To start with an aside, I don't know if you just forgot/didn't notice who OP was, but degendering him is sort of bad. Frankly. Even if he finds it acceptable (maybe, maybe not), quite a few trans people really wouldn't, so unless he explicitly told you so, um, yeah.

As for the may point, it may. Believe it or not, there are some ways to address/treat alexithymia, so if that's what it is, it's possible that alexithymia treatments could also help with the appetite, satiety, and eating problems. That is why I offered the idea.

Where did I misgender? If I did, I will apologize to HB and edit my post.

The treatments for Alexithymia are based on the condition/origin of symptoms and thus can be quite broad. That is why I felt identifying the symptoms as Alexithymia wasn't helpful. 

If you have advice on specific treatments for these type of symptoms of Alexithymia, that would be greatly helpful :) 

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Just now, Sloane said:

Where did I misgender? If I did, I will apologize to HB and edit my post.

The treatments for Alexithymia are based on the condition/origin of symptoms and thus can be quite broad. That is why I felt identifying the symptoms as Alexithymia wasn't helpful. 

If you have advice on specific treatments for these type of symptoms of Alexithymia, that would be greatly helpful :) 

Degender. Using gender neutral pronouns when you know someone's gender can be... um, problematic, since a lot of people will do just that as a way of avoiding properly gendering someone while also not explicitly misgendering them.

I know at least some of the treatments relate back to the associated conditions, such as schizophrenics experiencing more alexithymia when they're actively psychotic. However, I'm not an expert on any of that, so.

I could look into it, though. Maybe. If my brain stops trying to fry itself.

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HB I try to stay out of this forum. I do have trouble knowing when I am full or thirsty. I am not on the spectrum.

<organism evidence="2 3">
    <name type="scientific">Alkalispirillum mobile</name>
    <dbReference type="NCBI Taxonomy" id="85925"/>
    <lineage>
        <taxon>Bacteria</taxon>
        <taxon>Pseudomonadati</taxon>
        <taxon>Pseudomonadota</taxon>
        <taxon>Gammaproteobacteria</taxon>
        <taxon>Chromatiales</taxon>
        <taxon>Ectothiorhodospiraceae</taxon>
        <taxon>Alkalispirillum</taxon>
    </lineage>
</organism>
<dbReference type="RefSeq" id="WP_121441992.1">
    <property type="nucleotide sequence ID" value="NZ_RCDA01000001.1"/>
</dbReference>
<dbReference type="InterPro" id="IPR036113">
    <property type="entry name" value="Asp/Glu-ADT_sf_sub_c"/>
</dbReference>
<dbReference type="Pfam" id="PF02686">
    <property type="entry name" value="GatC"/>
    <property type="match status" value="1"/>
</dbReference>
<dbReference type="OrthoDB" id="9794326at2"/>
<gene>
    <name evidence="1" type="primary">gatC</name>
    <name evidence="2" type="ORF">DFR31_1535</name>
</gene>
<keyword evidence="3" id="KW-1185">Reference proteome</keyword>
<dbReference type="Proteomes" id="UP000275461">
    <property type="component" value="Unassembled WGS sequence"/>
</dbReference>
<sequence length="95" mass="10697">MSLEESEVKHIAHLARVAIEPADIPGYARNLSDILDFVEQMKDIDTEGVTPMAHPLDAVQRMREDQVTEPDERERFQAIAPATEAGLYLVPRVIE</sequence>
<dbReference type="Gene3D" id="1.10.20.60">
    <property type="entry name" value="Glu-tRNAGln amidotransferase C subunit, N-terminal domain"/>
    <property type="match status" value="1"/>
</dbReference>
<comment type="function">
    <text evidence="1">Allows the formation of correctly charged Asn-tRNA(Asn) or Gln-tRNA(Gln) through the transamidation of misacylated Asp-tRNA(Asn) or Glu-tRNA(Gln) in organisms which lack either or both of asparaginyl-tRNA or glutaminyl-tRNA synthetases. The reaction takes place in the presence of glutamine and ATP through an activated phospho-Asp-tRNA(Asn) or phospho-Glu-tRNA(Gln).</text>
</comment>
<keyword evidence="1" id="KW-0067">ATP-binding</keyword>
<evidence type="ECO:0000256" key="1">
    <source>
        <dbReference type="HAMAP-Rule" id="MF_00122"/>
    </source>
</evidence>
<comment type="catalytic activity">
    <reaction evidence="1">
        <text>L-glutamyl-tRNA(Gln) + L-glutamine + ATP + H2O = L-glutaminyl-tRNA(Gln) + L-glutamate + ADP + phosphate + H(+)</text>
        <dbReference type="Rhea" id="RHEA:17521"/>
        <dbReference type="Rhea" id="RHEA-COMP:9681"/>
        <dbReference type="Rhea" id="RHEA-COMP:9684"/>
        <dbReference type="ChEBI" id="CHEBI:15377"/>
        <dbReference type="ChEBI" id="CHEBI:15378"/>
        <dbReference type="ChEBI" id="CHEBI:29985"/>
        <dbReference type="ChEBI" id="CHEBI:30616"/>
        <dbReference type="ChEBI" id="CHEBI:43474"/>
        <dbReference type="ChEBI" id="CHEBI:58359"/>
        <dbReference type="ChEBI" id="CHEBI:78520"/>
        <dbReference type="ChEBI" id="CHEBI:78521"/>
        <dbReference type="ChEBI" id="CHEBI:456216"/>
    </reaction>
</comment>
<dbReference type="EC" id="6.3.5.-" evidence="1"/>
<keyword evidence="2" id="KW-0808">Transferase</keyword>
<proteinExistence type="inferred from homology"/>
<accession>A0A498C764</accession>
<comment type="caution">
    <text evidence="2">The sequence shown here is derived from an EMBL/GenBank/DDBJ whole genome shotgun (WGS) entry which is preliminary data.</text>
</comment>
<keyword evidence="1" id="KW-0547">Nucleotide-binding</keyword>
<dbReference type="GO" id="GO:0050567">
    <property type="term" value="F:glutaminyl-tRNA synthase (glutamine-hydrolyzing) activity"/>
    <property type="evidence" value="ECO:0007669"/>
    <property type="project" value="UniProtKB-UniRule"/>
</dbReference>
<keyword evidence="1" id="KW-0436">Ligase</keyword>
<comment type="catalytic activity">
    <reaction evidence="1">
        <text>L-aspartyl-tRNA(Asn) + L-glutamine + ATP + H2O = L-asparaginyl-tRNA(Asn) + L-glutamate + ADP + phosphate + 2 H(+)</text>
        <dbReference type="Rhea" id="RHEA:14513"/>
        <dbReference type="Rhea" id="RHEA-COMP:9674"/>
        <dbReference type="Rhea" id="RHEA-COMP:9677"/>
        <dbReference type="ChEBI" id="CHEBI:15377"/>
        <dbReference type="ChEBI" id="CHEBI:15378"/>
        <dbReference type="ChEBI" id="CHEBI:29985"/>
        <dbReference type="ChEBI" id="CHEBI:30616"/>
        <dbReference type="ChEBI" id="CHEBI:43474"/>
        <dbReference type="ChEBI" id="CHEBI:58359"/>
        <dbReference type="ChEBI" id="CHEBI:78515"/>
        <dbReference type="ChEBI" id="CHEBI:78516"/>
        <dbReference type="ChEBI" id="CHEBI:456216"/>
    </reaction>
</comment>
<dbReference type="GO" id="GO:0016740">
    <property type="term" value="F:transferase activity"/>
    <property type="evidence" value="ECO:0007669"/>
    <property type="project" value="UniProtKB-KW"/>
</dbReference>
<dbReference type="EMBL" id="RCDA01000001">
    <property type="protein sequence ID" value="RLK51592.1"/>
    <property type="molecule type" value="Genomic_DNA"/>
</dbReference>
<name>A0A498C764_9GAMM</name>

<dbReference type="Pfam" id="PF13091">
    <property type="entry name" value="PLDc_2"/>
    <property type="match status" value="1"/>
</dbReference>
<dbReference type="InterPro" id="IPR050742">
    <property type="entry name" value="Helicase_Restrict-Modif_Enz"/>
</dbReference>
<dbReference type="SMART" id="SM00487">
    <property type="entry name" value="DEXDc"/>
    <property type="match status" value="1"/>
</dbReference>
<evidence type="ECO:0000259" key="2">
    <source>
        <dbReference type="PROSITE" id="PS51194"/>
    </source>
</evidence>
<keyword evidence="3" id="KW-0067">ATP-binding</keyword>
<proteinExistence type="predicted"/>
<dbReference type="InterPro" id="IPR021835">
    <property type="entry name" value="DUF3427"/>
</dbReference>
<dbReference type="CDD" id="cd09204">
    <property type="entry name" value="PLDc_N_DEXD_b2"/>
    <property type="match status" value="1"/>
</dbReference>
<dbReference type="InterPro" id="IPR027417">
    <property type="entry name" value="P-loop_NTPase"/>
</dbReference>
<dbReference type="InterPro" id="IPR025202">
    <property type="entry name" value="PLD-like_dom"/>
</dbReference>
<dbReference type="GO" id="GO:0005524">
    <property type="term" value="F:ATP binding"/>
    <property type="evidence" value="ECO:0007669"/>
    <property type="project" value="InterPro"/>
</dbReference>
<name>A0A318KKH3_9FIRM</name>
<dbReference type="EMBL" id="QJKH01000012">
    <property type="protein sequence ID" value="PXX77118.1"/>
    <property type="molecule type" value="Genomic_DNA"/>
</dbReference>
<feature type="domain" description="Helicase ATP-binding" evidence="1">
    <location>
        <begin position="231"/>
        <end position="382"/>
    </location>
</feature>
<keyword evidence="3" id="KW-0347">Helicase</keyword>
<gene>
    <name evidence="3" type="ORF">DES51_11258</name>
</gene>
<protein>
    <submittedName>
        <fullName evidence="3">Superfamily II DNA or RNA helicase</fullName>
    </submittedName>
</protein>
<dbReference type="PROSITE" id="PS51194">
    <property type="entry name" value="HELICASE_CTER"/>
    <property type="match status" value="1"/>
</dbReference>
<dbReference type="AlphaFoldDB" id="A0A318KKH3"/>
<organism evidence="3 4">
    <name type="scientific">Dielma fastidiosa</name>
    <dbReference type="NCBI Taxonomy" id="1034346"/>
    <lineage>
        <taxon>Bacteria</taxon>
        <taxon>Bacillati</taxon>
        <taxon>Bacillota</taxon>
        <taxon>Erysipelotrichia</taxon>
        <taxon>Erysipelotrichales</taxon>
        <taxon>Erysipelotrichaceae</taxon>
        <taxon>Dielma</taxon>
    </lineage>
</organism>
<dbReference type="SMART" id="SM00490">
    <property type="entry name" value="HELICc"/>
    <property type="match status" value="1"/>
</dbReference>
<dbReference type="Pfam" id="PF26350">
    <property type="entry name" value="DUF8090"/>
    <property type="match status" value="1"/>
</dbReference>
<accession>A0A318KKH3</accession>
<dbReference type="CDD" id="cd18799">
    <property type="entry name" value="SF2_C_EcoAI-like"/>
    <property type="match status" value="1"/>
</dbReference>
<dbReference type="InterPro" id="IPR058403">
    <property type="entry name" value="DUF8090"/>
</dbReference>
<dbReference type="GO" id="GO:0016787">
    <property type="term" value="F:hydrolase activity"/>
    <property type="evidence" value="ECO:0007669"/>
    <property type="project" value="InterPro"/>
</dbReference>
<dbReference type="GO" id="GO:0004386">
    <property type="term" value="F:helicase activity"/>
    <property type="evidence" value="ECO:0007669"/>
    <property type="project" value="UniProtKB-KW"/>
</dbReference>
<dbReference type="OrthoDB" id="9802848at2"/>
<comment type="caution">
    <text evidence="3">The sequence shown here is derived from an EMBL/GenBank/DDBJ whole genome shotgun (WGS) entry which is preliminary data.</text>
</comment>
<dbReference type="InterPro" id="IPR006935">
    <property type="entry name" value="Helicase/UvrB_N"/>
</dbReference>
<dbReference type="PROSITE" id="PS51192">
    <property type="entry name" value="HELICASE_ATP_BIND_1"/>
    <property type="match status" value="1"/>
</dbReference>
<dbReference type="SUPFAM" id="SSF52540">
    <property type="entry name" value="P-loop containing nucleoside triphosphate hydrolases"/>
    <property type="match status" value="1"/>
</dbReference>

I do what you do sometimes. I forget to eat or don't eat much during the day and then eat a lot at night. I am getting better about drinking just because my mouth gets dry so I carry water with me.

I have to go now but I can add more

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36 minutes ago, Lexie said:

Degender. Using gender neutral pronouns when you know someone's gender can be... um, problematic, since a lot of people will do just that as a way of avoiding properly gendering someone while also not explicitly misgendering them.

I misread, and I see what you are referring to. I used 'their' in that sentence not as a gender pronoun, but as appropriate determiner because I previously mentioned HB. Your concern, although misguided, is noted. I have absolutely no intention in misgendering or degendering any member, however it is inappropriate to discuss another members preferred gender pronouns when they are not online to reply.

Quote

I know at least some of the treatments relate back to the associated conditions, such as schizophrenics experiencing more alexithymia when they're actively psychotic. However, I'm not an expert on any of that, so.

I could look into it, though. Maybe. If my brain stops trying to fry itself.

This is a peer to peer site, and although having an educational understanding of an issue or medication is helpful, it is not required and we don't ask for it. Peer experiences go a long long way, and giving advice on personal experiences would be more helpful than researching a topic you are unsure of.

Edited by Sloane

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4 minutes ago, Sloane said:

I misread, and I see what you are referring to. I used 'their' in that sentence not as a gender pronoun, but as appropriate determiner because I previously mentioned HB. Your concern, although misguided, is noted. I have absolutely no intention in misgendering or degendering any member, however it is inappropriate to discuss, with you, another members preferred gender pronouns when they are not online to reply.

This is a peer to peer site, and although having an educational understanding of an issue or medication is helpful, it is not required and we don't ask for it. Peer experiences go a long long way, and giving advice on personal experiences would be more helpful than researching a topic you are unsure of.